Anxiety disorders are the most common mental disorders in the United States, affecting 40 million American adults every year, according to the Anxiety and Depression Association of America (ADAA).
Phobia is also a kind of anxiety disorder, and one of the most common phobias is the fear of public speaking. People who are afflicted with this disorder often make presentations with an unsteady voice or sweating palms. In some cases, they freeze up entirely. Selective mutism, a rare anxiety condition, is much more severe. Though a rare disorder that commonly occurs in childhood, selective mutism can also affect adults.
According to the American Speech-Language-Hearing Association (ASLHA), selective mutism usually appears during childhood. A child with this disorder may speak perfectly well at home or with friends but in certain environments – such as when called on to answer a question – he might be unable to speak. A child with this disorder may also be extremely shy and have additional anxiety disorders like social phobias.
According to the ASLHA, some of the symptoms of selective mutism are:
ASLHA says that various methods can help treat selective mutism. Often, techniques like stimulus fading – where a new person is slowly introduced to a child as they talk to someone they’re comfortable with – is used. There is no one way to treat selective mutism, and interventions would depend on the particular case.
As for causes, ASLHA says children with selective mutism may have an anxiety disorder, self-esteem issues or problems related to hearing, speech and language. Selective mutism is also somewhat rare; the fifth edition of the Diagnostic and Statistical Manual of Mental Disorders reports that the disorder affects less than 1 percent of patients.
Selective mutism can also strike adults
Though common in children, selective mutism can also strike adults. It is often difficult to accept the idea that a condition can prevent an adult from speaking. People usually assume that such individuals are simply choosing to be silent. In 2015, a study by the University of Huddersfield (UH) in the United Kingdom examined the question of selective mutism being a choice.
As part of the study, the researchers interviewed five subjects. Four of them were young adults with selective mutism and were interviewed via instant messaging online. One was the study’s co-author, UH student Aaron Walker, who has overcome selective mutism.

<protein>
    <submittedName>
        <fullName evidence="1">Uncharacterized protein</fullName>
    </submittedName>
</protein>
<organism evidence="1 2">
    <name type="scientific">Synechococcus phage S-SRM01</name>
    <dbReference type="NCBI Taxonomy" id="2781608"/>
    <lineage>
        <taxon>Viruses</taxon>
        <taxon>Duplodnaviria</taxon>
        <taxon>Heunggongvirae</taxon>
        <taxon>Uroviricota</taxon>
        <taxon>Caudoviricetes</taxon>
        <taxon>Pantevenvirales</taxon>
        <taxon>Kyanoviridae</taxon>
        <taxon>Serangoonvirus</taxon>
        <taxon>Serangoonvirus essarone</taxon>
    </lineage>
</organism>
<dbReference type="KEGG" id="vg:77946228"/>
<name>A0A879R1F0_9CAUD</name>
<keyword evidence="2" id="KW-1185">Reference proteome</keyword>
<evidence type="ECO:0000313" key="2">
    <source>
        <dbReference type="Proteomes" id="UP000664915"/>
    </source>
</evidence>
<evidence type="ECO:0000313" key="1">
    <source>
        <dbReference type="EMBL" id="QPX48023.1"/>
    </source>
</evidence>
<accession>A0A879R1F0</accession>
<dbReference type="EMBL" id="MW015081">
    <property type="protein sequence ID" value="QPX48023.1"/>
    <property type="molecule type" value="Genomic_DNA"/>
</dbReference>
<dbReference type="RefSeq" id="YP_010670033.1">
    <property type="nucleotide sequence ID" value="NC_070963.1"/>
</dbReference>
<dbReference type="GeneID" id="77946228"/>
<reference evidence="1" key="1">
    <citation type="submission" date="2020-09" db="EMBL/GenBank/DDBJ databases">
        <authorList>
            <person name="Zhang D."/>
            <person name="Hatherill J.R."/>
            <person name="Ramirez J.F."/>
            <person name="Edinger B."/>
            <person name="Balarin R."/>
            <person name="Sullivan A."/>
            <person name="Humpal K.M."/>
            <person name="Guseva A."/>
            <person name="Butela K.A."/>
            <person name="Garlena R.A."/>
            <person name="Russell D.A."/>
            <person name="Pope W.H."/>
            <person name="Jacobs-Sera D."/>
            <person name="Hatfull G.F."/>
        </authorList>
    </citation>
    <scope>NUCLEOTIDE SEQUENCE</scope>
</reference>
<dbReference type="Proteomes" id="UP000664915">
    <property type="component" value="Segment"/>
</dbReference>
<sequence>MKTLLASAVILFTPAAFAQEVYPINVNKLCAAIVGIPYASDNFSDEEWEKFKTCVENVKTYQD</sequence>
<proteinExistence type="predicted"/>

In the transcripts, the subjects vividly described the sensations of isolation, regret and awkwardness the disorder causes. However, the researchers also found that the subjects described feelings of dissociation and a lack of control over their inability to speak.
Sam, a 21-year-old subject, said that his self-mutism seemed to be driven by the reactions of others that he faced, when he was in school: “When I was at secondary school, because no one expected me to say anything it became kind of impossible to say anything, like, other kids just avoided me.”
The latest study was different from an earlier one on selective mutism, published in the European Journal of Special Needs Education in 2007. In that study, which interviewed six adults who had dealt with selective mutism in their childhood, the subjects said that they consciously refused to talk, describing themselves as “strong willed.”
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About the author
Brian Moore is a staff writer and graphic designer for Sovereign Health. A 20-year veteran of the newspaper industry, he writes articles and creates graphics across Sovereign’s portfolio of marketing and content products. Brian enjoys music, bicycling and playing the tuba, which he’s done with varying degrees of success for over 25 years. For more information and other inquiries about this media, contact the author and designer at firstname.lastname@example.org
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